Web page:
Designed as single-phase units and to be as compact and lightweight as possible by applying high temperature insulation systems like NOMEX, they can be transported as completely assembled units and filled with environmentally-friendly MIDEL ester based fluid as well.

The compact design and the modular concept results in a low transport weight and enables very fast transportation and deployment.

Grid resiliency

Mobile substation technology also features in the resiliency plans of Consolidated Edison, the utility that serves New York City, among other locations.

In the wake of Hurricane Sandy, which brought floods and power disruption to the city, ConEd is currently executing a US$1 billion grid resiliency plan.

The plug and play nature of the mobile substation saw a transformer positioned and installed in just 30 hours. One of six units commissioned, Siemens mobile resilience transformers were developed in collaboration with ConEd as a part of the Siemens PRETACT® concept for maximum grid resiliency. Again designed as single-phase units and to be as compact and lightweight as possible, they are also transported complete with their MIDEL ester transformer fluid. Total transport weight is 216 000 lb, or less than 100 tonnes.

With the mobile substation, installation and commissioning can be cut to a few days if the configuration is known in advance and the mobile substation can be prepared and pre-configured.

Beyond the USA, the Middle East and Europe are also adopting mobile grid technology. For instance, National Grid SA, operator of the grid in the Saudi Arabian capital of Riyadh, is deploying portable power technology this year. Two extremely high-capacity mobile substations from Siemens with a capacity of up to 502 MVA and rated voltage of up to 420 kV are among equipment set to be deployed – allowing the company to bypass any of the 380 kV substations that feature in the national transmission system and connect the 380 kV grid with any of the three other grid voltage levels – 132,115 and 110 kV, respectively. The country already owns a fleetofseveraltensofunitsratedatupto 132 kV.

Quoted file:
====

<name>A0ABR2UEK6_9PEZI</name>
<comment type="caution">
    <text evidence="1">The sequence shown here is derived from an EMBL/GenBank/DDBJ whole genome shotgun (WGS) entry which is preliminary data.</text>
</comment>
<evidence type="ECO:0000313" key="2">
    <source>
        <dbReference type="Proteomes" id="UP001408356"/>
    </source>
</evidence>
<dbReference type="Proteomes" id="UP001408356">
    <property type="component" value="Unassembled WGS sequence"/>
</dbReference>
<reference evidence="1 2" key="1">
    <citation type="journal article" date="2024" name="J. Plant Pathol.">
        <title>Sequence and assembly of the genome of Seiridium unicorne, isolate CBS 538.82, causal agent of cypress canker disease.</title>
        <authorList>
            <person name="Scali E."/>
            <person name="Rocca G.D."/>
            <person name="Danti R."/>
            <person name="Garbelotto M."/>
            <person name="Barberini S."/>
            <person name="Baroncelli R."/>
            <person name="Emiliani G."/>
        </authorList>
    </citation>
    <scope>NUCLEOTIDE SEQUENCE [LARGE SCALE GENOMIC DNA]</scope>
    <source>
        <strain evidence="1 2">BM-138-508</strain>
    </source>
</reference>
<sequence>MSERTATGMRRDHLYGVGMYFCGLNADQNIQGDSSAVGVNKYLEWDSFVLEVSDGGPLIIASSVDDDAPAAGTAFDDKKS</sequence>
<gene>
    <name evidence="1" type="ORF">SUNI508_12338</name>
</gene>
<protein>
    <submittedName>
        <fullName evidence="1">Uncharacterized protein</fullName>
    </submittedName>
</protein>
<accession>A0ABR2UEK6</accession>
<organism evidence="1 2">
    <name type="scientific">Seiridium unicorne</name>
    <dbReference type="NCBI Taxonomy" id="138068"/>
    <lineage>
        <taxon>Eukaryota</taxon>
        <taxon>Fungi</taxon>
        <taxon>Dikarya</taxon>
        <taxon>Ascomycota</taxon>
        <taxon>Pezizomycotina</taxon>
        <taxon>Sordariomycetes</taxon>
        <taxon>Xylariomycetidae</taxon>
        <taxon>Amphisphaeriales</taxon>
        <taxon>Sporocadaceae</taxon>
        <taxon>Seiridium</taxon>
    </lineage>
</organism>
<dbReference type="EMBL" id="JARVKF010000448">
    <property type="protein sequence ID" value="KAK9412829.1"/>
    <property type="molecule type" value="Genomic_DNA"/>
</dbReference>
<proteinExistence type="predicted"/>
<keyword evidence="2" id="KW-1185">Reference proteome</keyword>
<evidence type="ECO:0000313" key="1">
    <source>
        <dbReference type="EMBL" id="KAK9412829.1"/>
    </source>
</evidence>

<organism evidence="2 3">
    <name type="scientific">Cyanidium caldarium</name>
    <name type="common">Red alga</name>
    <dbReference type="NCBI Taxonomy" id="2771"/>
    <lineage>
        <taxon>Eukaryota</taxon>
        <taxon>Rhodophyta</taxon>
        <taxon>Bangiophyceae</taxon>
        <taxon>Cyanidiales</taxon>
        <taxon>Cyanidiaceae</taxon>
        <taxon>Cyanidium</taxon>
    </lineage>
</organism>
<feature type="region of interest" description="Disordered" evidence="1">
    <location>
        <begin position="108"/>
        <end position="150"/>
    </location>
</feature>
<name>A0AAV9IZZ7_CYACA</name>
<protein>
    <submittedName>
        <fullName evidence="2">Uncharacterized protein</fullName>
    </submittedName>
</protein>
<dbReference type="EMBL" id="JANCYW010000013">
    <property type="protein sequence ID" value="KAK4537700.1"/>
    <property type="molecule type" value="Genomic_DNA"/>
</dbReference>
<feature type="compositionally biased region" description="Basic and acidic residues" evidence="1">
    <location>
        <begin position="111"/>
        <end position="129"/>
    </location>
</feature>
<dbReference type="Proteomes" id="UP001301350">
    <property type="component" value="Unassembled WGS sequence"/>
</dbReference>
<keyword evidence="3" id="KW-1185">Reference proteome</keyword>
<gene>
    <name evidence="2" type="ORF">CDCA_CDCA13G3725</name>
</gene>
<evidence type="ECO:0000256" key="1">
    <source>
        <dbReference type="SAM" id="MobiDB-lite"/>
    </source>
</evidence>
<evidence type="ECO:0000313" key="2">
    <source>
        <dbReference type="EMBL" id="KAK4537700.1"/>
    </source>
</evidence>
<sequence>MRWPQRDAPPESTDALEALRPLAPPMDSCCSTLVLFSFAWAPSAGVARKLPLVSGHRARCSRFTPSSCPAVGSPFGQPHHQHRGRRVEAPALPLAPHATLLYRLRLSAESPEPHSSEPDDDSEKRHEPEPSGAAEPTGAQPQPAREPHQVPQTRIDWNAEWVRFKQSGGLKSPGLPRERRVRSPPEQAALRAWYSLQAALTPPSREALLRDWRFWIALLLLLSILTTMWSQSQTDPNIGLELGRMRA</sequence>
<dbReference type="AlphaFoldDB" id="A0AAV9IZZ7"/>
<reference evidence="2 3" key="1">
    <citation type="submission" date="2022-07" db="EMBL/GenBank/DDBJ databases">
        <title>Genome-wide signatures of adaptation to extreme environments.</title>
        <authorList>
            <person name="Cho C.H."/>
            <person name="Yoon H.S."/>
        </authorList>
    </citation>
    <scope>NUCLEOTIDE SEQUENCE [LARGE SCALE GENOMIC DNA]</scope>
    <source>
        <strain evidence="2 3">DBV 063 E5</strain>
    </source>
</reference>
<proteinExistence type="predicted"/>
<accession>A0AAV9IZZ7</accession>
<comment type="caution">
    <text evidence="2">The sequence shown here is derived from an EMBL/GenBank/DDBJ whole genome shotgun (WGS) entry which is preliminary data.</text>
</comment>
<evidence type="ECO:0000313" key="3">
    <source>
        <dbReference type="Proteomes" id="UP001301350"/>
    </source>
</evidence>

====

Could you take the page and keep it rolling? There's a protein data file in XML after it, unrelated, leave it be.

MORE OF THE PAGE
In the event of a failure or major scheduled maintenance work, each customised unit will be delivered to site aboard six trailers, including GIS, transformers and all necessary auxiliaries, as well as control and protection systems.

Portable power solutions

Mobile STATCOM is just one of the several designs available for mobile substations in a broader trend that is reducing risk for grid owners and operators. Increased resiliency and reliability are key to the central service provision, but mobile technology offers further advantages in reducing commercial risk.

For example, Portable Power Solutions include ‘plug and play’ high and medium-voltage substations built as a mobile unit on a trailer, skid-mounted or within a shelter as a so called “E-House”.

These E-houses are meant for semi-permanent installation and can be a solution for adding new assets to the grid quickly, saving time during expansion and renovation.

One function of these portable power solutions is to transfer a large amount of site work to the factory environment. This way the prefabricated substations can bring time savings of up to 30% in substation construction and, with full assembly and testing prior to shipment, the approach delivers a significant reduction in construction risk.